April A to Z Challenge 2020: It’s that time of year! Every April, bloggers around the world make posts for each letter of the alphabet. It’s a lot of fun and a great way to make friends online. Here’s my post for today:
[The following is an adapted excerpt from my travel guide to haunted places, a book called Paranormal Texas. I hope you enjoy it! Also, full disclosure: that’s an Amazon affiliate link. If you buy stuff after clicking it, I make a few pennies at no additional cost to you.]
The Story Behind the Name on the Grave
We don’t always know the story behind the names we see in historic cemeteries, but the tale of Sallie Bowman gives us a taste of what life was like in the real Wild West. Her grave can be found in Deep Creek Cemetery.
TLDR? Here’s a 5-minute video about Sallie’s Tragic Tale:
To see a 5-minute info-video I made to accompany this story (with even more photos) watch the video below:
Pretty Country Drive to a Historic Texas Cemetery
Deep Creek Cemetery is a short drive up the road from Boyd, Texas. Getting there takes you on a pretty country drive through tree-lined lanes. If the weather is good, take a picnic!
Interesting Historic Tidbits
Once you reach the cemetery, you will see another gate, with a Texas State Historical Marker nearby. I sometimes glaze over while reading those markers, but this one is quite interesting and inspired me to follow up with more research afterwards so I could fill in a few of the more intriguing blanks.
The town of Deep Creek took its name from the steep banks of a nearby waterway where early settlers, Tom McCarroll and Sam Woody, arrived from east Texas with their family and friends in 1854. Thanks to that deep creek, the newcomers were able to raise cattle, corn, and the ever-important crop, cotton.
A Taste of the Real Wild West
Life in Deep Creek was far from easy, but things went pretty well until 1868, when 16-year-old Sallie Bowman found herself surrounded by Comanches while tending her family’s prize herd of fine horses. As the teen sped home on her trusty steed, three Native Americans followed in hot pursuit.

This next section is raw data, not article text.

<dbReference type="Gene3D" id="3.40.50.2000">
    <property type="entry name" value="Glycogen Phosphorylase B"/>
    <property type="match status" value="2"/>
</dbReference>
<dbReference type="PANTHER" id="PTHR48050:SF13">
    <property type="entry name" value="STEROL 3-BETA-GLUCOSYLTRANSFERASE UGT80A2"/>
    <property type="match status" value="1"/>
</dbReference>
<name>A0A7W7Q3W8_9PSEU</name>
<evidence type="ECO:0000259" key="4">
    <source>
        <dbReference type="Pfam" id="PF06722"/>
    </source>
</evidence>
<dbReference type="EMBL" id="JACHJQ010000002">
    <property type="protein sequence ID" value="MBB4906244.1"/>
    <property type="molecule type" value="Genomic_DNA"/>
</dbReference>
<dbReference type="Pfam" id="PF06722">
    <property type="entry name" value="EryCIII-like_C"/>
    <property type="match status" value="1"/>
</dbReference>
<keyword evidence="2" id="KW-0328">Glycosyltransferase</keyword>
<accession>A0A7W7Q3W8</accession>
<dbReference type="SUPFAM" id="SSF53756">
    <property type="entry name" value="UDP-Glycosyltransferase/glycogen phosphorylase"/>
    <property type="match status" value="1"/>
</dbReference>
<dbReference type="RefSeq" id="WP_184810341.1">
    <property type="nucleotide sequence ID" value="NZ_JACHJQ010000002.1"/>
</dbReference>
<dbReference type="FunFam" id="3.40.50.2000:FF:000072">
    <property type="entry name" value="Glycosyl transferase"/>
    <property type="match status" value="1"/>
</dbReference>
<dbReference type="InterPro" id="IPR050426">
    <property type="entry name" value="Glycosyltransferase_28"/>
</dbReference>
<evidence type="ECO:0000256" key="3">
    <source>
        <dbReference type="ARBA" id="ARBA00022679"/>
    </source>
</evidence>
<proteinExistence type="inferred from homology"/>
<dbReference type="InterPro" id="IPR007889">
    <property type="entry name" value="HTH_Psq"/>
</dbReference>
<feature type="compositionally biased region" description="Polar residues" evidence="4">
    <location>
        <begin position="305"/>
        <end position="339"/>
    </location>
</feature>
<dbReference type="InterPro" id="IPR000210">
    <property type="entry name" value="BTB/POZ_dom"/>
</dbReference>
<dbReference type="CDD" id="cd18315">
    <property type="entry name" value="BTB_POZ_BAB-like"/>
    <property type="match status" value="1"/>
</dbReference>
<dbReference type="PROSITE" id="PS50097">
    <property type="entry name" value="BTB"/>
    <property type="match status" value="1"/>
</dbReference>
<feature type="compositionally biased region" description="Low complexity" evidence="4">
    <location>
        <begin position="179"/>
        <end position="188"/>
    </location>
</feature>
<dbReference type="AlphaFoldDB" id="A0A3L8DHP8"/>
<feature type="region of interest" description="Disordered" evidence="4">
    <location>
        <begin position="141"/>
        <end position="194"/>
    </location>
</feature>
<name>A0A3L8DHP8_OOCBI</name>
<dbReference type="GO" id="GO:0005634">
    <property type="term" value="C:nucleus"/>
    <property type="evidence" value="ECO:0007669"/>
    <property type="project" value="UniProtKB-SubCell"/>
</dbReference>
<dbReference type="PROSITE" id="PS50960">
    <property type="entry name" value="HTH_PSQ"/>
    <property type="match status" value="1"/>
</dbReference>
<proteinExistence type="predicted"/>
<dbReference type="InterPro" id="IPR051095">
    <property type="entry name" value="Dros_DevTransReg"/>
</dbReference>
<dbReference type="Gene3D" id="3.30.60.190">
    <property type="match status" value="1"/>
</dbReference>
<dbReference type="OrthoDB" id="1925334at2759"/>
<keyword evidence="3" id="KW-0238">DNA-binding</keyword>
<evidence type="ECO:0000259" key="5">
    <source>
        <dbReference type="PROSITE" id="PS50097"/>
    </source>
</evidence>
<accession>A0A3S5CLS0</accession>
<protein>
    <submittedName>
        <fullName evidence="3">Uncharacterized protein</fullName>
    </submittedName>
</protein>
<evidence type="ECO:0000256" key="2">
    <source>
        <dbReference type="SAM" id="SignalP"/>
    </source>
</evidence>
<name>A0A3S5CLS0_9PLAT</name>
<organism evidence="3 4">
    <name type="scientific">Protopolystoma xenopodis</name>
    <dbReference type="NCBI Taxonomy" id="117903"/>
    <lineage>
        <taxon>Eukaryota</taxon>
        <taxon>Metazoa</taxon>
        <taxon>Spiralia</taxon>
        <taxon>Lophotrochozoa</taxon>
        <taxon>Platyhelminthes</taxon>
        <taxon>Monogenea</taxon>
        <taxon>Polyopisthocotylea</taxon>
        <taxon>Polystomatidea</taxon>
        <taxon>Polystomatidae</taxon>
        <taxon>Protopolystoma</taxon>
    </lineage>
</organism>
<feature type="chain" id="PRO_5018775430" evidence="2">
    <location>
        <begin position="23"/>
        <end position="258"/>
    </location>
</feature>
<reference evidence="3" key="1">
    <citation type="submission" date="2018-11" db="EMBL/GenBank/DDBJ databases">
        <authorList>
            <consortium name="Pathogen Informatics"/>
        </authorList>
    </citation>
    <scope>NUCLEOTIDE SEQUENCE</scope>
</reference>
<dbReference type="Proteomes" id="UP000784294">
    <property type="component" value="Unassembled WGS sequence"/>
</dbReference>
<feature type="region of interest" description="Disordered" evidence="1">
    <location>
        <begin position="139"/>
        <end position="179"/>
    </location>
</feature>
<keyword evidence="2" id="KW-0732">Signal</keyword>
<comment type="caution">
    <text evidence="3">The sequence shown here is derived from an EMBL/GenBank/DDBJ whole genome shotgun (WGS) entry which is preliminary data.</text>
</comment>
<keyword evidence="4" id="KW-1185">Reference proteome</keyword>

She nearly escaped
Sallie actually came quite close to escaping, but as she approached a neighbor’s farm, the homeowners watched in horror as two gunshots sent her tumbling to the ground. Both bullets struck her in the back, and were fired at such close range that they set her dress on fire! Sadly, although her father was a doctor, the young girl quickly succumbed to her wounds.
When you visit, keep your eye out for Miss Sally’s pretty, weather-worn monument, which (if you consider the cemetery gate to be the front) is located towards the back edge of the cemetery.
6 Degrees of Separation Leads to Mickey Mouse (not Kevin Bacon, for once!)
Further research into items mentioned on Deep Creek Cemetery’s Texas State Historical Marker sent me on a trail leading straight to Mickey Mouse!
You see, in 1860 a settler named Andrew Mann donated land to create Deep Creek Cemetery. Years later, his great-granddaughter, Burch Mann, founded the internationally renowned American Folk Ballet. While Mann is best known for providing the choreography for Walt Disney’s original Mouseketeers, she also created a ballet called “Winter at Deep Creek” based on the early Texas settlers from which she descended.
Winter At Deep Creek – An American Folk Ballet
I hunted around for videos of this ballet, but have not found anything…yet! The American Folk Ballet does has a Facebook page, so maybe they will be able to point me in the right direction. If you know anything about this particular ballet, please let me know.
Incidentally, when asked why she created the American Folk Ballet, Burch Mann explained that, “I wanted to create something that men would enjoy as much as women did. Men in Texas just weren’t ready for classical ballet.” To learn more about this interesting woman, check out a fascinating bio of Burch Mann, as well as this wonderful interview with Burch Mann where she says “My creativity seems to increase as I get older”.
What an inspiring person! I am glad to have been introduced to her via the Texas State Historical Marker at Deep Creek Cemetery.
Vandals & Ground Penetrating Radar
My husband and I found a few wire markers with little flags and signs saying “GPRS” scattered throughout Deep Creek Cemetery. I later learned via pals on Instagram and Facebook, that “GPRS” stands for “Ground Penetrating Radar Service.” This caused me to do a little more research and learn that vandals knocked over a bunch of headstones a couple years ago. The radar service is then required to properly realign tipped over stones. This vandalisam is also the reason why the gate from the main road is now locked, requiring visitors to approach the graveyard on foot.
Learn more at my Historic Cemetery Podcast & YouTube Channel:
Do you have questions about headstone symbols? Drop by my YouTube channel and let me take you one some virtual cemetery tours! You can also tune in to my 30-minute historic cemetery podcast on the first Tuesday of each month: Tombstone Tuesday with Tui Snider.
READ MY BOOK: If you enjoy historic cemeteries and want to learn more, check out my book: Understanding Cemetery Symbols. It’s available on Amazon in paperback and ebook form.